Huawei launched an upgrade to its foldable smartphone on Monday, putting on offer for overseas users its proprietary ecosystem to replace the Google app and services it has been banned from.

Why it matters: In launching its self-developed app ecosystem to users outside of its home turf, the Chinese tech giant is ratcheting up its competition with Google in the Android service market. It has stepped up efforts to lure users and developers to switch to its alternative to the Google Mobile Services (GMS) framework, which it lost access to in May.

  • The world’s second-largest smartphone maker has repeatedly said that it will not abandon the Android mobile operating system, which runs on most of its smartphones. But without Google, it has to develop alternative offerings for its phones.
  • The company’s in-house replacement, known as Huawei Mobile Services (HMS), provides mobile applications corresponding to Google offerings such as the Play store, YouTube, and Google Maps.

Details: Huawei launched the Mate XS in an event live-streamed from Barcelona. The new model is an upgrade of the Mate X phone that it showcased last year which features a flexible screen that can fold into a 6.6-inch smartphone and unfold into an 8-inch tablet.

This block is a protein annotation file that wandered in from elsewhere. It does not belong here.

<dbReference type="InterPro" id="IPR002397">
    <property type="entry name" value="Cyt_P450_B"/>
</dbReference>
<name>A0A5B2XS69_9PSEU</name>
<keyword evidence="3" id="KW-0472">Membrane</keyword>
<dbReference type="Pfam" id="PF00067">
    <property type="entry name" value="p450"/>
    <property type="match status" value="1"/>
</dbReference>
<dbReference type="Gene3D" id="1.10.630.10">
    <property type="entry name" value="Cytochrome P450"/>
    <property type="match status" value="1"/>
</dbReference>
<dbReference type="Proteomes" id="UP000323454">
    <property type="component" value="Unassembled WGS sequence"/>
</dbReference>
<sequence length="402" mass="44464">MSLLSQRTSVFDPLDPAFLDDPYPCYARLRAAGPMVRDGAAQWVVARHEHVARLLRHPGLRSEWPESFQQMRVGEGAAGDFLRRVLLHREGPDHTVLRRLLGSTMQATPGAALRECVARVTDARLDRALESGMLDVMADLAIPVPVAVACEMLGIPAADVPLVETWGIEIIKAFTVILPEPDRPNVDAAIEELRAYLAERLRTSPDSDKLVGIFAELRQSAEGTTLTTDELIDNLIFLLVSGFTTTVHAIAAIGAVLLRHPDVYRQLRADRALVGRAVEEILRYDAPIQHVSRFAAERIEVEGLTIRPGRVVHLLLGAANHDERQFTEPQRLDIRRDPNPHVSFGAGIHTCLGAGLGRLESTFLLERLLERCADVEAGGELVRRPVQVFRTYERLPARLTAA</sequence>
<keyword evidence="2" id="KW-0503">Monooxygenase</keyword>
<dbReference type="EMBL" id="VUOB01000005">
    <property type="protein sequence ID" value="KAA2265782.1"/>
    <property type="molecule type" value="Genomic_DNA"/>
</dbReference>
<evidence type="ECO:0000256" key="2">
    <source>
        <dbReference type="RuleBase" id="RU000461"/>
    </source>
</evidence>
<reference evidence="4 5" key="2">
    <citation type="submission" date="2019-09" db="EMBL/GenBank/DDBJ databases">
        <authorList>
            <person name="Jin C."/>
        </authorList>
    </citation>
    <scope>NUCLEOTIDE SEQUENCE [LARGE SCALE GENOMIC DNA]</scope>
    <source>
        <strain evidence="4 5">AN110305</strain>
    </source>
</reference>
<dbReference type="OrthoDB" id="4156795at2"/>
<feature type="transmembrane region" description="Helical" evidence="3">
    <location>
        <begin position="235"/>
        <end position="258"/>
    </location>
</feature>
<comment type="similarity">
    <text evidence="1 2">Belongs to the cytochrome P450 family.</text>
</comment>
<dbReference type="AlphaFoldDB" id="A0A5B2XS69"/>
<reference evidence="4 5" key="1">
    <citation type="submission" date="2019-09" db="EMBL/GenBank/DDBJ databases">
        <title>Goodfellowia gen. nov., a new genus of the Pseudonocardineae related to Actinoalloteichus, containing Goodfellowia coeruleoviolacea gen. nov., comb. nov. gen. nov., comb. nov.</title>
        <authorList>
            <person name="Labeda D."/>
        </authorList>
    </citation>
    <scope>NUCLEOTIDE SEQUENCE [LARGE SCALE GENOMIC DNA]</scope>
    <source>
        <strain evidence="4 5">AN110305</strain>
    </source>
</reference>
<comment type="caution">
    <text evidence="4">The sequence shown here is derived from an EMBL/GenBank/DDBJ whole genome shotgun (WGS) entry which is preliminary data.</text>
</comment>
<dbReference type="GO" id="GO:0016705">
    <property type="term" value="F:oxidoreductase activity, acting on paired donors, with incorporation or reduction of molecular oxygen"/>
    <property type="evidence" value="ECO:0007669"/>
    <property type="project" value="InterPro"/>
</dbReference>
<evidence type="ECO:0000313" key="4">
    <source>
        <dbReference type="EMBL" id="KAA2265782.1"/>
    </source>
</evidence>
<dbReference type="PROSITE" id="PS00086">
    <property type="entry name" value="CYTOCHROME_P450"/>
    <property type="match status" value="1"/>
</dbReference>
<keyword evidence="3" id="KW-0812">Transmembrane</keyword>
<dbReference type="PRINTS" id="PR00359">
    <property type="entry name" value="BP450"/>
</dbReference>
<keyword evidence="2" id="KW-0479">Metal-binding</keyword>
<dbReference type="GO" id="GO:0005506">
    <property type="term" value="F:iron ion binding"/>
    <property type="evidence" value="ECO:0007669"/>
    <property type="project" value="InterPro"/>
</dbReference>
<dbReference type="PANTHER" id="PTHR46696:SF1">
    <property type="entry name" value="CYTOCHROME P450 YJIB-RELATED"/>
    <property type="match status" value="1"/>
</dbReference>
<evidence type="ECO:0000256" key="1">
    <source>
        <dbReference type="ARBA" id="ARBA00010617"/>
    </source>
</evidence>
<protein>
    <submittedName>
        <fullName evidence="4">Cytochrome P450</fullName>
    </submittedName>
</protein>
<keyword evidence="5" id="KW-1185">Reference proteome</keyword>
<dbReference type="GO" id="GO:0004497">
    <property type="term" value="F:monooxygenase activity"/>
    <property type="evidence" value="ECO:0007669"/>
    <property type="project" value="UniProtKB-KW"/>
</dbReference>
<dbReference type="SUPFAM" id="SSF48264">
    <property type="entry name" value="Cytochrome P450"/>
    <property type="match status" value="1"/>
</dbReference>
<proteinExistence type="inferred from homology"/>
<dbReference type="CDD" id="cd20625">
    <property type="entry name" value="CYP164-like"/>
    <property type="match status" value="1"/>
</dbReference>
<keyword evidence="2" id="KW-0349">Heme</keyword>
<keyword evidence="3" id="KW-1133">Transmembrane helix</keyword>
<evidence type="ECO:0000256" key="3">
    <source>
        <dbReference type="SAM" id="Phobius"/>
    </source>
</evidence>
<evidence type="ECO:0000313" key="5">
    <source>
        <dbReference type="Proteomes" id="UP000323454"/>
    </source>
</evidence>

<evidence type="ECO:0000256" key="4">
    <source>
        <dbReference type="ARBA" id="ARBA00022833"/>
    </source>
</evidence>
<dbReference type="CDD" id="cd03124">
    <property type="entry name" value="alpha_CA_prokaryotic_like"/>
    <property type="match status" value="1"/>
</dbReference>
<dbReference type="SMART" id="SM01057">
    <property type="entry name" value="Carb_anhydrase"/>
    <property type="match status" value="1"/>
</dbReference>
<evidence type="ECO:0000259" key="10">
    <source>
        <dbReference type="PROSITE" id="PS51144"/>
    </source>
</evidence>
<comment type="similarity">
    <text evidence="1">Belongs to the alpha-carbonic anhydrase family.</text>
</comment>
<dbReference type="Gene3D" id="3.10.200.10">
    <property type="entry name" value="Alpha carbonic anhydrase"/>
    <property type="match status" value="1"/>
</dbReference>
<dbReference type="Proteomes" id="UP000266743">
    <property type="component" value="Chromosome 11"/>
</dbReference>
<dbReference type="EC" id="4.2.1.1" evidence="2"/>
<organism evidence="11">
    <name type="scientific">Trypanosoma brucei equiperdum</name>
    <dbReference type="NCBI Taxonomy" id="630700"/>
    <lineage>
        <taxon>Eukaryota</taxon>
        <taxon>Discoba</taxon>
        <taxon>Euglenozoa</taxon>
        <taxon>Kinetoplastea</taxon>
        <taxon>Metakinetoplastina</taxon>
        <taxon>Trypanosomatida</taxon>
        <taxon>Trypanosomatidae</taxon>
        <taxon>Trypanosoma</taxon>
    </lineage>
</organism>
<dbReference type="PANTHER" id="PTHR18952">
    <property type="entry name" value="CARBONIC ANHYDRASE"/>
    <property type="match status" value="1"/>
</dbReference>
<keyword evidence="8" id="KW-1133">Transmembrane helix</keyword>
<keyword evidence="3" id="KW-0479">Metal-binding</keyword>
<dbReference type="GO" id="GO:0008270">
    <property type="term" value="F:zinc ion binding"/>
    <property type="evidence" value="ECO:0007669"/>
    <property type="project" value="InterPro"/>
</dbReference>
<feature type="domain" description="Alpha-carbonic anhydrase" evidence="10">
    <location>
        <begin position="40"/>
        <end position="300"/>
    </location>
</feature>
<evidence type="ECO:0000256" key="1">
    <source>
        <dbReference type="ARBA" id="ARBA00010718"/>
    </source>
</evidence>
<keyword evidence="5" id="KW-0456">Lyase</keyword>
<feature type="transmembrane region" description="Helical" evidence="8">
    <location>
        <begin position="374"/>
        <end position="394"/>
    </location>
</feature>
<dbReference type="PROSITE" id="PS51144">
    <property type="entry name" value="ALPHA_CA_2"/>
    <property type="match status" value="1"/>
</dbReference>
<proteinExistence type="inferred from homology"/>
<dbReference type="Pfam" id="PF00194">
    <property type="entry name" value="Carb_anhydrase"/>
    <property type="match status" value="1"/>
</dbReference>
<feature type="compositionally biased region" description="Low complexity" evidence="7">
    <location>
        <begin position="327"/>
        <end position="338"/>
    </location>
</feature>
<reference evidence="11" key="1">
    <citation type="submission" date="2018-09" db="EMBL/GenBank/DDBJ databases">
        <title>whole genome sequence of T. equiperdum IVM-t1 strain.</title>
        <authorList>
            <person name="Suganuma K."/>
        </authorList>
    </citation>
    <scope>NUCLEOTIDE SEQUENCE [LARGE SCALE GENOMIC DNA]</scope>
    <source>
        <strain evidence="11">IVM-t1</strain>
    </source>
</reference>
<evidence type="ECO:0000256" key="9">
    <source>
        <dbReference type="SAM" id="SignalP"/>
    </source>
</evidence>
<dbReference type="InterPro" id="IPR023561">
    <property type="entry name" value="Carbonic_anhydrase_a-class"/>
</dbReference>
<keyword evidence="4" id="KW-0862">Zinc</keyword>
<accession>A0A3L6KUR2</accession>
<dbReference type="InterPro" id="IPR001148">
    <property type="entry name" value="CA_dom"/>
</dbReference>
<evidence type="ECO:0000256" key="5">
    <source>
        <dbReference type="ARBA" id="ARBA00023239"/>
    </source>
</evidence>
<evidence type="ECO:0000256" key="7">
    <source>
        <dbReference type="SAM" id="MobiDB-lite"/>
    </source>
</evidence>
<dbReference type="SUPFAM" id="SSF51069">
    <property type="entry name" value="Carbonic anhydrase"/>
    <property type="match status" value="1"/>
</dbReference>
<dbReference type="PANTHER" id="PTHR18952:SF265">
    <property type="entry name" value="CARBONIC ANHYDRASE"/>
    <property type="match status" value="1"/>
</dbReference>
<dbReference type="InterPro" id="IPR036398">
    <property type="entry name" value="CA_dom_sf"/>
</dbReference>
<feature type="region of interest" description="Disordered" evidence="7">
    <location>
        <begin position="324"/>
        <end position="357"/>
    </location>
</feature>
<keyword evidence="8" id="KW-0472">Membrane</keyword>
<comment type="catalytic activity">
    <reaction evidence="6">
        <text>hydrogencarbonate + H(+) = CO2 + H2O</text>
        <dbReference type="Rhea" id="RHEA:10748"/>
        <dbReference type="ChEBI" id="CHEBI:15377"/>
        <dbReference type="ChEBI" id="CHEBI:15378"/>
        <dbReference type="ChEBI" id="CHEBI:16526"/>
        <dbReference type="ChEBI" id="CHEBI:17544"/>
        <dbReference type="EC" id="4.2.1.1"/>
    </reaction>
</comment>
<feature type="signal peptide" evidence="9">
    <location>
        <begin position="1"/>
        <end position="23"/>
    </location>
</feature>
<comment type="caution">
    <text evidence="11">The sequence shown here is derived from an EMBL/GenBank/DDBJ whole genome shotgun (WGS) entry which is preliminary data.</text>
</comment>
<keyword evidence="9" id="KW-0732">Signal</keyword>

• The Mate XS improves upon its successor with a more durable screen and hinge mechanism, Richard Yu, CEO of Huawei’s consumer business group, said on Monday.
  • The EUR 2,499 (around $2,714) device runs the HMS core which provides apps through Huawei’s App Gallery, said Yu.
  • The new model will come with a feature akin to WeChat’s mini program. The feature, known as Quick App, will allow users to load apps in second without downloading them from the app stores, according to Yu.
  • The company also announced a $1 billion subsidy scheme to boost its global developer program. “We welcome every developer worldwide to join HMS,” said Yu.

Context: Google has banned Huawei from using GMS on new phones as a result of a US trade ban imposed in May.

  • Citing security reasons, Google on Saturday warned users against loading its apps through unofficial channels to new Huawei devices made available to the public after the trade blacklist.
  • Huawei has teamed up with Xiaomi, Oppo, and Vivo to form an alternative to Google’s Play store to distribute Android apps to users outside China.
  • Last month, Huawei released a new version of HMS, adding capabilities such as Quick Response (QR) code extraction, near-field communication (NFC), and identity authentication.

Wei Sheng

Wei Sheng is a Beijing-based reporter covering hardware, smartphone, and telecommunications, along with regulations and policies related to the China tech scene. Before joining TechNode, he wrote about...

Leave a comment

Leave a Reply

This site uses Akismet to reduce spam. Learn how your comment data is processed.